Mid-Shore Community Foundation has awarded Kent Attainable Housing (KAH), a two-year $50,000 grant to convert the part-time Executive Director, Darius Johnson, to a full-time position. Expanding this essential staff position to full time will strengthen the ability of KAH to focus on developing and implementing a sustainable model for affordable housing in Kent County, while building community and political support for systemic change, and a succession plan to advance the mission over the next decade.
According to Board President, Lani Seikaly, “The Board of Directors is incredibly appreciative to the Mid-Shore Community Foundation and its President, Buck Duncan, and Chief Program Director, Robbin Hill, for supporting our request for funding which will make a huge difference in meeting our mission to break the cycle of intergenerational poverty through home ownership. ”Established in 1992, the Mid-Shore Community Foundation is a 501(c)(3) public charity that serves individuals, associations and nonprofit organizations in the Mid-Shore Region of Caroline, Dorchester, Kent, Queen Anne’s and Talbot Counties. Executive Director Darius Johnson concurs, “I am extremely grateful for Mid Shore Community Foundation’s support through The Arthur H. Kudner, Jr. Fund. Kent Attainable Housing’s mission resonates deeply within me and this grant provides critical funds that empower me to devote my full time and passion towards helping families achieve homeownership.”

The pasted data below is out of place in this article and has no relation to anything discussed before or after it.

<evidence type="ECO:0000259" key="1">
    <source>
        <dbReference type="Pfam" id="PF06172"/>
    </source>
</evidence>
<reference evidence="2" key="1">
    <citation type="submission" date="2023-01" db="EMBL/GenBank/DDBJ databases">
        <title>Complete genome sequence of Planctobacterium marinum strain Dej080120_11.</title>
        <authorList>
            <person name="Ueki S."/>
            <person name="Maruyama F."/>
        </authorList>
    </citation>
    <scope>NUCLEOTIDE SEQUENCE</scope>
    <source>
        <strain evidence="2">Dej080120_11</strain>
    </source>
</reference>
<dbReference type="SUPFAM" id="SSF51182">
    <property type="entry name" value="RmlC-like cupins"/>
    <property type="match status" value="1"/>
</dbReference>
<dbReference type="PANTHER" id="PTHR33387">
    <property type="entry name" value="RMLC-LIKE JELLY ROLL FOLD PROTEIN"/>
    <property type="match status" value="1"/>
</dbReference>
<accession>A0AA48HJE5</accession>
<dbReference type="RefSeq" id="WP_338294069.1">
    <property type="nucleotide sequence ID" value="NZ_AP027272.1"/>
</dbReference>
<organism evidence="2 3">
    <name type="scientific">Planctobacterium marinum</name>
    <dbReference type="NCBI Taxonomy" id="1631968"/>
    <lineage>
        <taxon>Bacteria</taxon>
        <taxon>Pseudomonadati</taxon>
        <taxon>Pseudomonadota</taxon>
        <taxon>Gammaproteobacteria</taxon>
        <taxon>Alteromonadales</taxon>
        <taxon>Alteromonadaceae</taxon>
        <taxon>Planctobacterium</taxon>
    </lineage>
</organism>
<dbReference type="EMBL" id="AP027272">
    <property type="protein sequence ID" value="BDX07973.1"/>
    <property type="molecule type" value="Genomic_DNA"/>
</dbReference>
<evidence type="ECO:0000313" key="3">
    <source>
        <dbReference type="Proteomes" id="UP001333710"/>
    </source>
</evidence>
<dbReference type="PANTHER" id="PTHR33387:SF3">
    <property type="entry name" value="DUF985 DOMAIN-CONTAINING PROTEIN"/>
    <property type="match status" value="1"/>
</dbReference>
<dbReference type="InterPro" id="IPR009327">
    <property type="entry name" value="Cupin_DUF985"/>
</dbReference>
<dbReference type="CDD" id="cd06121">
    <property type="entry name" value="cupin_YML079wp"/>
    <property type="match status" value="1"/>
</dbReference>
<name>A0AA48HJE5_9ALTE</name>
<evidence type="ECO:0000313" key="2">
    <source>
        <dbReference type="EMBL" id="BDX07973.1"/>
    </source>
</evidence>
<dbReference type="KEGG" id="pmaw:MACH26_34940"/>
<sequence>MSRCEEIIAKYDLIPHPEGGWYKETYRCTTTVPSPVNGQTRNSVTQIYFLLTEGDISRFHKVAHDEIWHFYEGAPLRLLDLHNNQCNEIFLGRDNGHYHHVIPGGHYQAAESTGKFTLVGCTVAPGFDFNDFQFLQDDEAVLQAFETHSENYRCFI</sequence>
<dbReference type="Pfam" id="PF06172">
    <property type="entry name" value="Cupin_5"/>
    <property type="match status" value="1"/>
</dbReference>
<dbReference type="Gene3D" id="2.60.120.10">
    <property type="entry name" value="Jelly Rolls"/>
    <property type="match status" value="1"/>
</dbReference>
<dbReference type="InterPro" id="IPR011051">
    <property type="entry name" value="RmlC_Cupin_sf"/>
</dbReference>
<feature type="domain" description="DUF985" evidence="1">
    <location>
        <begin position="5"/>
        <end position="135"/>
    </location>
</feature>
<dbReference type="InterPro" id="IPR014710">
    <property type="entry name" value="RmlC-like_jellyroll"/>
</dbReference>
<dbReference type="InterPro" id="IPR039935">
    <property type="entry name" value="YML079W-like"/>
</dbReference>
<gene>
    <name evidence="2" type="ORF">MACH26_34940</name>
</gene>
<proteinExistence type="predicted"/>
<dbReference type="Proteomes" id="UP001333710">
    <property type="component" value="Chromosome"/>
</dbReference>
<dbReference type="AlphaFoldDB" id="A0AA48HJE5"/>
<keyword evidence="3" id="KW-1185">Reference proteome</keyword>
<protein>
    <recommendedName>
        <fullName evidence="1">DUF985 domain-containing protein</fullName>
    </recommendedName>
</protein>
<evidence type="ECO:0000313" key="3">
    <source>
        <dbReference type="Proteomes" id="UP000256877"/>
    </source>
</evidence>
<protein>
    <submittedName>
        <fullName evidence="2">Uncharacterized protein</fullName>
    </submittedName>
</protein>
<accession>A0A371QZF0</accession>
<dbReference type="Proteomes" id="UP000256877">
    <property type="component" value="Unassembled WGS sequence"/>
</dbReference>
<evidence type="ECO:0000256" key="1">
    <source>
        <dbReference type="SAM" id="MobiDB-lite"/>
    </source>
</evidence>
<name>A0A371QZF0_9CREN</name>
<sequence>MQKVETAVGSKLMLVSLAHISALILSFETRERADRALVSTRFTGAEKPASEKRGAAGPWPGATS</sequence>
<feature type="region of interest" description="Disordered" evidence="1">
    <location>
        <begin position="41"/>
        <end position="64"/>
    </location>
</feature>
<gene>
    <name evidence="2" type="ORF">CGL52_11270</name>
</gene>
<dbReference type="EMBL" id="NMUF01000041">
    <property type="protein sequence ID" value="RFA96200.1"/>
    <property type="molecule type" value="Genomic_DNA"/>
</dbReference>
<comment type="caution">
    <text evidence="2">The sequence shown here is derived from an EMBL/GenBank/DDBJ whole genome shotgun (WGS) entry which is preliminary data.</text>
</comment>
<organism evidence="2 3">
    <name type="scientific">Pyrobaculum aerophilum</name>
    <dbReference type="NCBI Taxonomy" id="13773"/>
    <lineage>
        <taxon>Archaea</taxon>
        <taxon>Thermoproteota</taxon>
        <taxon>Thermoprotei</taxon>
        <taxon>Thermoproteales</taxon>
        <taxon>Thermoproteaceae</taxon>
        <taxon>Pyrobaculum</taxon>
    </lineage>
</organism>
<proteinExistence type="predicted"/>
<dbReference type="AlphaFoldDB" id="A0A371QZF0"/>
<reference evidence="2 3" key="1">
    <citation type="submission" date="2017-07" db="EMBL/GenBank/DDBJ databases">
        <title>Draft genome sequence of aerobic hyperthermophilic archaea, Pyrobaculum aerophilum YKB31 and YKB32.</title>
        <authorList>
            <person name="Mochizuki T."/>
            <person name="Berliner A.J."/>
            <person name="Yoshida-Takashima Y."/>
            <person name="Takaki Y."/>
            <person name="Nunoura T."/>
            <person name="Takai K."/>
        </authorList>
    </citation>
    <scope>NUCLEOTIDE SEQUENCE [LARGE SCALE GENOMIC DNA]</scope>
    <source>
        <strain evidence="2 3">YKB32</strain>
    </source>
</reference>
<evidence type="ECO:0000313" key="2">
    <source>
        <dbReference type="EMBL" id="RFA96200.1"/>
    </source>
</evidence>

Written by Ronnie Edelman, this grant will allow KAH to increase its impact on building or renovating affordable houses and partnering with working families to prepare for and buy a home through required classes in financial literacy and home ownership. After completing their first home on College Avenue and being in the final months of completing their second home on Lambs Meadow Road in Worton, KAH is now in the process of buying their third home to rehab in Chestertown.
Over 30 families have applied to be part of the Kent Attainable Housing program and are at various stages in going through the process of qualifying to buy a house. A typical family has two or three school-age or pre-school children. Seventy-five percent of our families are single moms. Many have no savings accounts or assets.
According to a 2018 United Way Kent County report, 40% of county households live below what is needed for a survival budget, and 600 children are impacted by poverty. Since the 1980’s, when federal budgets for affordable housing were cut, there has been little construction of lower cost homes. The high demand, accompanied by increasing numbers of income-challenged families, has resulted in home insecurity for many in Kent County.